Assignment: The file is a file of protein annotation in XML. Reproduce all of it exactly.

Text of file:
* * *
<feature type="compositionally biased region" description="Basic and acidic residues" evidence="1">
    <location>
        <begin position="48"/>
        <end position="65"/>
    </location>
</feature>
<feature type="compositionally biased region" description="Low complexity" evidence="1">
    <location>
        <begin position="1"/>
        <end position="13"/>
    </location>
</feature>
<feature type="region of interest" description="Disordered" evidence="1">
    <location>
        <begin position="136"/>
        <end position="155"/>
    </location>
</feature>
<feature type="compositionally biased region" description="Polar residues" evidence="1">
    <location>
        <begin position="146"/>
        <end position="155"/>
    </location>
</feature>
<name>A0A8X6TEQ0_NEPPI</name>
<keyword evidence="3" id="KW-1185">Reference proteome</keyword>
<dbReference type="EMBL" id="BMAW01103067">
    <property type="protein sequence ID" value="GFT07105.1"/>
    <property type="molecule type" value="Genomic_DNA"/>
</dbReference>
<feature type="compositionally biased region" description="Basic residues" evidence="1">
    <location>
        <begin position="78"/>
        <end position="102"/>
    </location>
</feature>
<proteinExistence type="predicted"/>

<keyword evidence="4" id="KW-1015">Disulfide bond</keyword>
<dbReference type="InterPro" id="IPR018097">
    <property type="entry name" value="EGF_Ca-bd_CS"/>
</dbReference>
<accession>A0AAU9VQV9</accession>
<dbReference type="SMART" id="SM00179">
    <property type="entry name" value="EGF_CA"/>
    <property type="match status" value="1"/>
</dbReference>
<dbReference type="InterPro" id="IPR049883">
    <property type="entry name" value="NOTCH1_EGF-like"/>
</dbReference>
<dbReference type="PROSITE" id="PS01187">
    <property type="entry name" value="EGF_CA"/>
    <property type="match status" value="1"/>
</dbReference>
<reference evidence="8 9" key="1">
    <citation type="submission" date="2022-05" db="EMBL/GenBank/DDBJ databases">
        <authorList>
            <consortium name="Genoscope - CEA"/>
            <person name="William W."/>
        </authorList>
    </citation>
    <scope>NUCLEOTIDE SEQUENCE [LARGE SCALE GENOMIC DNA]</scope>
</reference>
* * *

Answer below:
<feature type="compositionally biased region" description="Basic and acidic residues" evidence="1">
    <location>
        <begin position="48"/>
        <end position="65"/>
    </location>
</feature>
<feature type="compositionally biased region" description="Low complexity" evidence="1">
    <location>
        <begin position="1"/>
        <end position="13"/>
    </location>
</feature>
<feature type="region of interest" description="Disordered" evidence="1">
    <location>
        <begin position="136"/>
        <end position="155"/>
    </location>
</feature>
<feature type="compositionally biased region" description="Polar residues" evidence="1">
    <location>
        <begin position="146"/>
        <end position="155"/>
    </location>
</feature>
<name>A0A8X6TEQ0_NEPPI</name>
<keyword evidence="3" id="KW-1185">Reference proteome</keyword>
<dbReference type="EMBL" id="BMAW01103067">
    <property type="protein sequence ID" value="GFT07105.1"/>
    <property type="molecule type" value="Genomic_DNA"/>
</dbReference>
<feature type="compositionally biased region" description="Basic residues" evidence="1">
    <location>
        <begin position="78"/>
        <end position="102"/>
    </location>
</feature>
<proteinExistence type="predicted"/>

<keyword evidence="4" id="KW-1015">Disulfide bond</keyword>
<dbReference type="InterPro" id="IPR018097">
    <property type="entry name" value="EGF_Ca-bd_CS"/>
</dbReference>
<accession>A0AAU9VQV9</accession>
<dbReference type="SMART" id="SM00179">
    <property type="entry name" value="EGF_CA"/>
    <property type="match status" value="1"/>
</dbReference>
<dbReference type="InterPro" id="IPR049883">
    <property type="entry name" value="NOTCH1_EGF-like"/>
</dbReference>
<dbReference type="PROSITE" id="PS01187">
    <property type="entry name" value="EGF_CA"/>
    <property type="match status" value="1"/>
</dbReference>
<reference evidence="8 9" key="1">
    <citation type="submission" date="2022-05" db="EMBL/GenBank/DDBJ databases">
        <authorList>
            <consortium name="Genoscope - CEA"/>
            <person name="William W."/>
        </authorList>
    </citation>
    <scope>NUCLEOTIDE SEQUENCE [LARGE SCALE GENOMIC DNA]</scope>
</reference>